The irregularities included signatures from dead people, apparent forgeries, extensive signature errors, a high number of duplicate signatures and numerous address and jurisdictional issues, Liedel's complaint said.

Liedel identified an "apparent forgery" in the signature of Betsey Hage of Royal Oak. Hage submitted a sworn declaration, saying she hadn't actually signed Johnson's petition although a signature using her name was included.

The lawyer added that 66 people who are "verifiably" dead somehow signed Johnson's signatures. Asked if the people were dead at the time they allegedly signed, Liedel said "to the best of our abilities," his team had determined the people were deceased at the time they allegedly signed.

Democrats "were clearly scared of Perry Johnson's momentum," said John Yob, a consultant working with Johnson's campaign. 

"Even if every absurd accusation made by the Democrats was legitimate, they still failed to challenge enough to impact his ballot access," Yob added. "Perry will be on the ballot, and we look forward to seeing the results of the more statistically consequential challenges made of other candidates."

The Democratic Party is also challenging Dixon's signatures, focusing on the heading of her petitions listing 2026 as the expiration date of the term she was running for as a gubernatorial candidate.

However, Michigan election law says a governor's term ends on Jan. 1 following a gubernatorial election, which would be Jan. 1, 2027.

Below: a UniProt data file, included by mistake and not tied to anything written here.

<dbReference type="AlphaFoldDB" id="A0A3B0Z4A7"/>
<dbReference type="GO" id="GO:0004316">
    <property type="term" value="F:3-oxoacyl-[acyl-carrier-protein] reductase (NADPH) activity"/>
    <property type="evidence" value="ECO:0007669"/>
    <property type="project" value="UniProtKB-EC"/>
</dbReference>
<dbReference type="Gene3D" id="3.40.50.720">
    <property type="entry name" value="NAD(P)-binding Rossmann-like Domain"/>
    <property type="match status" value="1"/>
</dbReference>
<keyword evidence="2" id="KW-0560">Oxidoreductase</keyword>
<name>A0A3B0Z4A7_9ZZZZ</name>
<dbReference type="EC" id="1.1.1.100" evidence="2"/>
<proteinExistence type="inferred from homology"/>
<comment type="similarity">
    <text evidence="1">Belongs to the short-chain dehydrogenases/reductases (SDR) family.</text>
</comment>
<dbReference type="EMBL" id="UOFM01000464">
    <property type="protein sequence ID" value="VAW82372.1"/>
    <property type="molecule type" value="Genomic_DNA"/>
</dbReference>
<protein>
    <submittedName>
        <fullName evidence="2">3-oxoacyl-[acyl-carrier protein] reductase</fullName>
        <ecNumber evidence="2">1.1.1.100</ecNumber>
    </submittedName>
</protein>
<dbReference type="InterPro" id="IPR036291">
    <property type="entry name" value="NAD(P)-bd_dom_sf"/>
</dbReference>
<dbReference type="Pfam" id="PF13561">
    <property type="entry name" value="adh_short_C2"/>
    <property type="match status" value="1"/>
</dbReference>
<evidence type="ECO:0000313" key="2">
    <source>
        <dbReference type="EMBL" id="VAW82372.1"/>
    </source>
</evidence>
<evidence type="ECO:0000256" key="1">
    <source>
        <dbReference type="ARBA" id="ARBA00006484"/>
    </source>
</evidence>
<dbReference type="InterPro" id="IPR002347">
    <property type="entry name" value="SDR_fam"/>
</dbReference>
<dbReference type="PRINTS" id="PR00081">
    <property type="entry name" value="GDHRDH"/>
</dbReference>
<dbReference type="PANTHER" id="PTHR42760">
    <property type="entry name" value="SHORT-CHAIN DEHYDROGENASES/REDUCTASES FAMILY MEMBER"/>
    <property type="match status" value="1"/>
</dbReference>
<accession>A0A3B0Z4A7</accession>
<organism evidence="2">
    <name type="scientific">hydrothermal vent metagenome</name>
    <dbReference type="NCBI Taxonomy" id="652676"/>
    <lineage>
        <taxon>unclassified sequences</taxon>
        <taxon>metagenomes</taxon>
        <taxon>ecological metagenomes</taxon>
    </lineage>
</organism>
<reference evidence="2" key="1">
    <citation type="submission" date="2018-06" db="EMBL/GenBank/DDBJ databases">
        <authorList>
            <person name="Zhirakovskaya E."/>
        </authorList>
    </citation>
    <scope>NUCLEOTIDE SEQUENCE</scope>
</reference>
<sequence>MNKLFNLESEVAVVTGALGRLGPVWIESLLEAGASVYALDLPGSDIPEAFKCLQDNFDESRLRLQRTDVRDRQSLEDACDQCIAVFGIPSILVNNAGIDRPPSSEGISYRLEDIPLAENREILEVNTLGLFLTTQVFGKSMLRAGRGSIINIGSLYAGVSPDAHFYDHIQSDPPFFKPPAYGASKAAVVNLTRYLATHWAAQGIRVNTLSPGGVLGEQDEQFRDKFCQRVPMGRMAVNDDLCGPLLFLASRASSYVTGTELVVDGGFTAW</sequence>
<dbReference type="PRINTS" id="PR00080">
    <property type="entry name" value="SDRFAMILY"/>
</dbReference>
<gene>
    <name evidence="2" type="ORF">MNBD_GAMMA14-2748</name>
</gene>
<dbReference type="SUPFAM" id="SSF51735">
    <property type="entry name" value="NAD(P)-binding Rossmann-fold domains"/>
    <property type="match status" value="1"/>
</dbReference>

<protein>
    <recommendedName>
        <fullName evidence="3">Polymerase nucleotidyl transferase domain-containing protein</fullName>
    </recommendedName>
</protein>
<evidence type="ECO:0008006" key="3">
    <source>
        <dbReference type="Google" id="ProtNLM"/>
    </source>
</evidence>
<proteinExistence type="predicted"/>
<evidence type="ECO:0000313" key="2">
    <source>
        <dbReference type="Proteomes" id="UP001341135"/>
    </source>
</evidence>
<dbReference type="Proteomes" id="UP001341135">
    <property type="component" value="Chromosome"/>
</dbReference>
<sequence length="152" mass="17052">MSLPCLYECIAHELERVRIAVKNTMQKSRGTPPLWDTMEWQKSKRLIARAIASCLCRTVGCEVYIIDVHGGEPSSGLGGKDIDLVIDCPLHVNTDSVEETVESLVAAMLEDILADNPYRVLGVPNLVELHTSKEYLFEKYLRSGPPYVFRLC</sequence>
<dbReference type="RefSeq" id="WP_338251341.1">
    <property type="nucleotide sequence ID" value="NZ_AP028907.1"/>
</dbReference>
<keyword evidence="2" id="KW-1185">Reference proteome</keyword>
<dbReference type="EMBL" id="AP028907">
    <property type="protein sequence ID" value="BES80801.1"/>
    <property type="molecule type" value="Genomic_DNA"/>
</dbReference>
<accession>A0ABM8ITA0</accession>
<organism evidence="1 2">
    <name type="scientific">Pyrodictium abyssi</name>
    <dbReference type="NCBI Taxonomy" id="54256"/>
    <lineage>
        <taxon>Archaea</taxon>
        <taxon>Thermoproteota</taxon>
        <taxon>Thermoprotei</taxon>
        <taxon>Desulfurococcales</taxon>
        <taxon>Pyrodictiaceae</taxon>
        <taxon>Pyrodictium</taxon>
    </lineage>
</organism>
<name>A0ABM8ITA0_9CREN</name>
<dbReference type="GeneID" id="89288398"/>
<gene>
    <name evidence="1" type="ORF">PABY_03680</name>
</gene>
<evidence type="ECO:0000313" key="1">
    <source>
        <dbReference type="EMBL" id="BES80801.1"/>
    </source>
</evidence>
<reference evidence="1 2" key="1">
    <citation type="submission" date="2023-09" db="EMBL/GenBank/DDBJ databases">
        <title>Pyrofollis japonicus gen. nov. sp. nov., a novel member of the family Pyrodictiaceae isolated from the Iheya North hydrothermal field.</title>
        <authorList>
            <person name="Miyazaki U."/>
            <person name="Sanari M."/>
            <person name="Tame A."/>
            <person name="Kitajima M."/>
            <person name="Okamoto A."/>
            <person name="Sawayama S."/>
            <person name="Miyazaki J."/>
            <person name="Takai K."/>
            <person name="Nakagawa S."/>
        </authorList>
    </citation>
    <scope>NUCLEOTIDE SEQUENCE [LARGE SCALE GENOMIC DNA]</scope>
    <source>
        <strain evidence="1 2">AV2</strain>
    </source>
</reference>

"While the Michigan Election Law permits deviations from requirements relating to petition form requirements in limited specific instances, no provision of the Michigan Election Law permits the inclusion of false, inaccurate, or misleading information in the heading of a petition," Liedel wrote in the Dixon challenge.

A portion of the Michigan Democratic Party's April 26, 2022, challenge to Republican Tudor Dixon's petition signatures is pictured.

In a statement, Dixon called the Democratic challenge "desperate" and "bogus."

"The other two may not have enough signatures," Dixon added of Craig and Johnson. "For us, they are claiming that valid signatures should be disqualified because the Democrat lawyers find the gubernatorial term ending in 2026 to be confusing.

"They will do anything to protect (Gov.) Gretchen Whitmer from having to face me. They know I will force her to answer for closing our schools, covering up nursing home deaths, destroying more than a third of our small businesses, letting our roads get even worse and the many other failures she has overseen."

Dixon's campaign submitted 29,735 signatures. The maximum a candidate can file is 30,000.

In 2018, the state knocked Matt Morgan, a Democratic U.S. House candidate, off the ballot because he incorrectly listed a PO Box, instead of the required street address, in his petitions' headers. The issue was similar to Dixon's, Liedel said.

The Board of State Canvassers must complete its examination of the nominating petitions filed by primary candidates by May 31, according to Department of State documents. Secretary of State Jocelyn Benson's office must certify candidates to appear on the primary ballot by June 3.

The winner of the Republican primary will take on Whitmer, the Democratic incumbent, in the general election.